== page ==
~ Dietrich Bonhoeffer
Luke 9:1-6, 23-25 (ESV)
Take Up Your Cross
And he called the twelve together and gave them power and authority over all demons and to cure diseases, and he sent them out to proclaim the kingdom of God and to heal. And he said to them, “Take nothing for your journey, no staff, nor bag, nor bread, nor money; and do not have two tunics. And whatever house you enter, stay there, and from there depart. And wherever they do not receive you, when you leave that town shake off the dust from your feet as a testimony against them.” And they departed and went through the villages, preaching the gospel and healing everywhere.
* * *
And he said to all, “If anyone would come after me, let him deny himself and take up his cross daily and follow me. For whoever would save his life will lose it, but whoever loses his life for my sake will save it. For what does it profit a man if he gains the whole world and loses himself?”
Notes on the Scripture
We have talked in the past about parts of the Bible that people don't want to hear. We sometimes simply do not absorb what we read or hear; or we develop a carefully-constructed reason why a passage means something other than its clear, unambiguous meaning. People read the Bible with a black magic marker in hand, mentally marking out the parts they don't like.
Different people have different parts they want to ignore or eliminate: Gay people want to change the parts about the sinfulness of homosexuality; people invested in some political party or cause want to ignore the admonitions against politics and worldliness; young single men and women, the warnings against fornication; Christian leaders, the blandishments against pride. The list is long.
But today, we have a teaching that almost everybody ignores. It bounces off our minds like rain off rubber. With apologies for sounding cynical, if there is one thing that unifies Christianity, it is the universal determination to not absorb the full meaning of “let him deny himself and take up his cross.”
When Christ tells us to take up our cross, He means that we be willing to die. He means that we be willing to give up our home, our family, our opinions, and the resources of the physical world beyond the minimum necessary to sustain life. “To be perfect,” He tells the rich young man, “sell what you have and give to the poor, . . . and come, follow Me.”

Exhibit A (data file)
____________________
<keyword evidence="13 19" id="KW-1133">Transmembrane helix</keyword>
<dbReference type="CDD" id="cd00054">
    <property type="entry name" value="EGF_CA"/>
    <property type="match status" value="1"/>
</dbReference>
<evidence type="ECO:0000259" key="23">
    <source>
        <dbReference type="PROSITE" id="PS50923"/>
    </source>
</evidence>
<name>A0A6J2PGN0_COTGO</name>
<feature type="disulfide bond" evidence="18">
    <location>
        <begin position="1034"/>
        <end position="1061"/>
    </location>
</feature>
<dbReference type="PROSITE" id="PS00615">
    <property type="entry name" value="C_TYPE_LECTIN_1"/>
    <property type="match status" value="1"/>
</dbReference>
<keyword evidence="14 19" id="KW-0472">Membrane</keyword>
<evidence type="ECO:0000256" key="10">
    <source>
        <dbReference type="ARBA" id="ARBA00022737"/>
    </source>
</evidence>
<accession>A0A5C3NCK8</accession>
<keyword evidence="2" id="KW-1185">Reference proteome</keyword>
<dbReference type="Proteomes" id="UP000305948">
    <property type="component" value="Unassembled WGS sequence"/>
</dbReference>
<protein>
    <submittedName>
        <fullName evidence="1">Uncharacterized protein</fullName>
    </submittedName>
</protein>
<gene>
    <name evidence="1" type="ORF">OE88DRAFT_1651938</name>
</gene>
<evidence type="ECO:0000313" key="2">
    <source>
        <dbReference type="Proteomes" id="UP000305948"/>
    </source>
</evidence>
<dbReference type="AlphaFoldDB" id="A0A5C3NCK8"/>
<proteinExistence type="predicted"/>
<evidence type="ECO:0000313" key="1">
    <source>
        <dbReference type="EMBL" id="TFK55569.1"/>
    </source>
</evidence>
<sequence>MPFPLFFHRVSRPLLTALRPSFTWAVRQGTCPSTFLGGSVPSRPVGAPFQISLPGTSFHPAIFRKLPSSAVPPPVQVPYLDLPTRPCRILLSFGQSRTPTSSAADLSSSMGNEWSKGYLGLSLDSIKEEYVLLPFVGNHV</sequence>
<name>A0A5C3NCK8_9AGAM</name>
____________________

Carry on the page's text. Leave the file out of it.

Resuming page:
Everyone agrees that the Christian aims to emulate Christ. What, then, is our target lifestyle? We get solid direction in His instructions to the disciples. Note that this does not include only the twelve apostles; His instructions to the 72 (or 70) disciples are practically identical. (Luke 10:1-12)
Jesus himself was homeless: “Foxes have holes, and birds of the air have nests, but the Son of Man has nowhere to lay his head.” (Luke 9:58) He denied his mother and brothers, and claimed as his family those who believe in him. He took no part in politics. He allowed himself to be arrested on false charges without resistance, to be subjected to an illegal trial, torture, and execution.
Is owning a house or renting an apartment a sin? Having a spouse? Owning two sets of clothes? Apparently not, at least not per se. As we read through the entirety of the New Testament, there appears a wide area of lifestyle between sharply prohibited conduct and perfect obedience to Christ. Most churches and Christian teachers seem to seize upon some “minimum possible standard” for salvation. But we cannot just ignore Christ's crystal-clear teachings of what He wants from us, just because we think we can be saved without adhering to them.
Growth in Christ means understanding what He wants for us, admitting it, and then moving towards it. What we must seek is sufficient faith to actually pick up our cross. We might not achieve it; but by no means may we ignore it.